Teenage Mutant Ninja Turtles (arcade game)

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Teenage Mutant Ninja Turtles
TMNT2boxNES.jpg
Cover artwork of the NES version, which was retitled Teenage Mutant Ninja Turtles II: The Arcade Game.
Developer(s) Konami
Publisher(s) Konami, Image Works, Ultra Games, Ubisoft
Distributor(s) Konami
Viacom Media Networks (XBLA)
Composer(s) Mutsuhiko Izumi (Arcade)
Miki Higashino (Arcade)
Kozo Nakamura (Arcade, NES)
Yasuhiko Manno (NES)
Series Teenage Mutant Ninja Turtles
Platform(s)
Release
Genre(s) Beat 'em up
Mode(s) Single-player
Up to four players, simultaneous
Cabinet Upright
Display Horizontal, raster, standard resolution

Teenage Mutant Ninja Turtles is a side-scrolling beat-'em-up released by Konami as a coin-operated video game in 1989. It is based on the first Teenage Mutant Ninja Turtles animated series which began airing in the winter of 1987. The original coin-operated game was distributed to the arcades in two variants: a standard 2-player version that allowed either player to choose their character and a deluxe 4-player version with each player controlling a different character. Home versions of the game were released for various platforms.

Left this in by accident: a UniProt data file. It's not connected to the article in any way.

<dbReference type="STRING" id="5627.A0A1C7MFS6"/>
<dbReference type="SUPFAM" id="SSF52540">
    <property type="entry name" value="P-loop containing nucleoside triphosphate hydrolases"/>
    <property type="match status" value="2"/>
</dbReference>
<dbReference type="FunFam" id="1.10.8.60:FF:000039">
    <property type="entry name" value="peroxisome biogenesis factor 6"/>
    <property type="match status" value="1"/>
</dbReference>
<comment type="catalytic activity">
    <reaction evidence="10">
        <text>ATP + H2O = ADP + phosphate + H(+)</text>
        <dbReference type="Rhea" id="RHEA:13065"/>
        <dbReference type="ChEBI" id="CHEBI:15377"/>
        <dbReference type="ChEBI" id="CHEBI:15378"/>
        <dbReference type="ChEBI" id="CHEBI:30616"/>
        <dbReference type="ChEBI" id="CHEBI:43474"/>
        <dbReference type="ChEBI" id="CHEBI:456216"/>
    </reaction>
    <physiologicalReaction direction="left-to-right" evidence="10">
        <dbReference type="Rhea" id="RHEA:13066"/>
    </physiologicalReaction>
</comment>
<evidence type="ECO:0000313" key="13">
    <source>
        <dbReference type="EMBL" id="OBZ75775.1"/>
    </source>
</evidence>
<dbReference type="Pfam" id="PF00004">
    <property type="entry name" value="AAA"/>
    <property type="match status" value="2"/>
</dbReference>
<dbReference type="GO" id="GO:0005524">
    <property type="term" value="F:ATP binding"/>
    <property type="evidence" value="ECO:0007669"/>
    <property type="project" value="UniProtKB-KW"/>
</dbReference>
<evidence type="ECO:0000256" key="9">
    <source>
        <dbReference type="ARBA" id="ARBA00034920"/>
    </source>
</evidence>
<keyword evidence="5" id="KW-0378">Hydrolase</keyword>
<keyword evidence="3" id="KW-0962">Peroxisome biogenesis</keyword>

Konami followed the game up with an NES-exclusive title, Teenage Mutant Ninja Turtles III: The Manhattan Project, and an arcade sequel, Teenage Mutant Ninja Turtles: Turtles in Time.

Gameplay[edit]

Screenshot of the second stage of the arcade version.